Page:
An amazing thing happened at synagogue last week. The rabbi got up to decry the unaffordability of Jewish day school tuition. He asked the congregants to support a new Bergen Country education fund to offset the high costs. Sitting in the shul was one of the candidates for Englewood mayor. After the service, a few people gathered around him to ask about his policies. One person asked what he would do about the planning board. Another lobbied him for a sidewalk. But no one so much as asked him his opinion on a proposed Hebrew charter school in Englewood or his position on school vouchers. Amazing. We can discuss a giant communal funding crisis, brought about by the outrageous real estate taxes we pay in Bergen County with not one dollar going to finance secular education in parochial schools, and the solution, as always, is to milk the Jewish community further rather than press our politicians for simple justice.
Truth regardless of consequences Now is the time for the American Jewish community in general, and the Jews of New Jersey in particular, to organize politically and create a vast movement for change. Our children deserve a values-based education. We should not be penalized for wanting to expose them to a religious tradition that will make them into more moral, more ethical, more responsible citizens. Having vouchers that would go toward the secular side of a day-school education would in no way erode the wall that separates church from state. Sadly, it is usually American Jews who are the most fanatical when it comes to that separation, living as they do in the perpetual fear that any minute America is going to become Christian and force Jesus down our kids’ throats at schools. It ain’t gonna happen, people. All we’re going to do, by not insisting on our rights to have our tax dollars realized as vouchers that finance our children’s secular education in religious schools, is become politically irrelevant as the teachers’ unions continue their hegemony that has led to so many failing New Jersey schools and so many neglected students.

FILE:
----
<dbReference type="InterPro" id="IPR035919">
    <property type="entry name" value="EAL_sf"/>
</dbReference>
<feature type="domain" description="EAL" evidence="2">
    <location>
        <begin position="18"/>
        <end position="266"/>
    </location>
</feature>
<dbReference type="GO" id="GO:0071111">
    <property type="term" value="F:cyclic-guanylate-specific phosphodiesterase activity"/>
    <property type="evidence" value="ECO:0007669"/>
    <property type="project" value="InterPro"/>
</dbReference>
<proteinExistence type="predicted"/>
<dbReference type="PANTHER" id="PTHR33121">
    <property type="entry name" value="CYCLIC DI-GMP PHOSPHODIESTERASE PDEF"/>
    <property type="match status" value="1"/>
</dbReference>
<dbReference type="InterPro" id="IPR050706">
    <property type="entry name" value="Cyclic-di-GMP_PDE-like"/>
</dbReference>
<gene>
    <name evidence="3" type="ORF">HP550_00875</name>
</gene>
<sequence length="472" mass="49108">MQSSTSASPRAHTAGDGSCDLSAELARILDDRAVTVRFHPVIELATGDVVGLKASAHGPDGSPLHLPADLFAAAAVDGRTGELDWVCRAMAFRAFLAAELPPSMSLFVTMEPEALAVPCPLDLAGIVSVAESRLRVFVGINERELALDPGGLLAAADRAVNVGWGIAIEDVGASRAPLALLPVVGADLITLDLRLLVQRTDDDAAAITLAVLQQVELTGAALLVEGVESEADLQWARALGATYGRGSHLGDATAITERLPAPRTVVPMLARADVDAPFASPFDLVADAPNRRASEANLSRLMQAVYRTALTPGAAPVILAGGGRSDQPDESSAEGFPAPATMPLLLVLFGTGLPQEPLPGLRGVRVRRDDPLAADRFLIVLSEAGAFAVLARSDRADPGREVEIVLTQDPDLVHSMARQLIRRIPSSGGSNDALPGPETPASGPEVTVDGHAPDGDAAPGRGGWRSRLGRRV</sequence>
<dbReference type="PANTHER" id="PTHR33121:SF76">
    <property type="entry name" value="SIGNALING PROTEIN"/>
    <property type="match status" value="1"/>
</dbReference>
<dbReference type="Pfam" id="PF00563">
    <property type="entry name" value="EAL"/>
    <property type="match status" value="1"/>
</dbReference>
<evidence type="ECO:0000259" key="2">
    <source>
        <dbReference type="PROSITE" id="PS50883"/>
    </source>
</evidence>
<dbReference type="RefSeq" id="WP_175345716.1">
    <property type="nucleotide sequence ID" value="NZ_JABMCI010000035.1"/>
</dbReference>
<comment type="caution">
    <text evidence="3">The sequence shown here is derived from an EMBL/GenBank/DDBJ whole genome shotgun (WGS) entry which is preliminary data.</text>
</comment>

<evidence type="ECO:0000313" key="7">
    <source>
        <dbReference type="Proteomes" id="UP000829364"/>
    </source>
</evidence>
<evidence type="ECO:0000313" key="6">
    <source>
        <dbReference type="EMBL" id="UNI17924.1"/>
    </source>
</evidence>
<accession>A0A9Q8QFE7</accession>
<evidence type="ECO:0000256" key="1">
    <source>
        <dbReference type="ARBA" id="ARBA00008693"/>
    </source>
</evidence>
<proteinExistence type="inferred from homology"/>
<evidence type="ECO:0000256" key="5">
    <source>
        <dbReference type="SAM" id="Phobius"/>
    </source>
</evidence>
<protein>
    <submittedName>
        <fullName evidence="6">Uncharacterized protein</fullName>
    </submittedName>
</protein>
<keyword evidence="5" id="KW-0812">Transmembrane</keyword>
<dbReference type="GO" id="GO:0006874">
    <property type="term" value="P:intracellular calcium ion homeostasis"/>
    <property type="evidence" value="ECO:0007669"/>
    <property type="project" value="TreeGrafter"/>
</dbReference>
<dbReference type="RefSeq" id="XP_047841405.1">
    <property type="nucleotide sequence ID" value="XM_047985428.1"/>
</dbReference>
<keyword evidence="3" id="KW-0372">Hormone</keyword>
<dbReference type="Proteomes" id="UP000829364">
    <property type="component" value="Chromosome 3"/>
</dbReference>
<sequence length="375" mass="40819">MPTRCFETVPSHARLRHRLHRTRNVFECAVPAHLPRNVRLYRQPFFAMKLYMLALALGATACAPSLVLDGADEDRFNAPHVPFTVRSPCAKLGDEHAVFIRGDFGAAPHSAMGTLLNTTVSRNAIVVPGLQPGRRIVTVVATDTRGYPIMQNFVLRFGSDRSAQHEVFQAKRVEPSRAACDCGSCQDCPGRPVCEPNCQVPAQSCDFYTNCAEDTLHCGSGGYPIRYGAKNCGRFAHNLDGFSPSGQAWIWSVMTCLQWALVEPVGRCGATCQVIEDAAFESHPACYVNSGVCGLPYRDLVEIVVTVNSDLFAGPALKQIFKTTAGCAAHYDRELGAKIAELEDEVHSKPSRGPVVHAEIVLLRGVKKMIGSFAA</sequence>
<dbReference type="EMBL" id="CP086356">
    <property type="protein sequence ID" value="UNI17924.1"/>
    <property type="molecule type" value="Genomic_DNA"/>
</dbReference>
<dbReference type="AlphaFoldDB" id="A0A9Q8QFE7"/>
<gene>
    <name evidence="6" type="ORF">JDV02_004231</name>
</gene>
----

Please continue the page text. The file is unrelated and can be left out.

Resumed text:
I recognize that many ideas are now being floated to solve the tuition crisis, with a communal fund being the idea of choice. But how absurd is it to go back to the very people who cannot afford tuition in the first place and press them to support a tuition fund? No. There is no long-term solution to the impossibly high cost of Jewish day schools other than our tax money’s being allowed to educate our children. We are not better than any other American citizens, but we are not lesser than them, either. And the fact that we accept this raving injustice speaks volumes about misplaced Jewish political priorities.
There is a reason that Bergen County can lead the United States in the push for school vouchers: It’s that Bergen already does something that many believe violates the church-state divide and yet its legality has been established and its model roundly applauded by its citizens. I speak specifically of Bergen County’s “blue laws,” which, with rare exceptions, shut down stores on Sunday, America’s Sabbath, and are the among the toughest in the nation.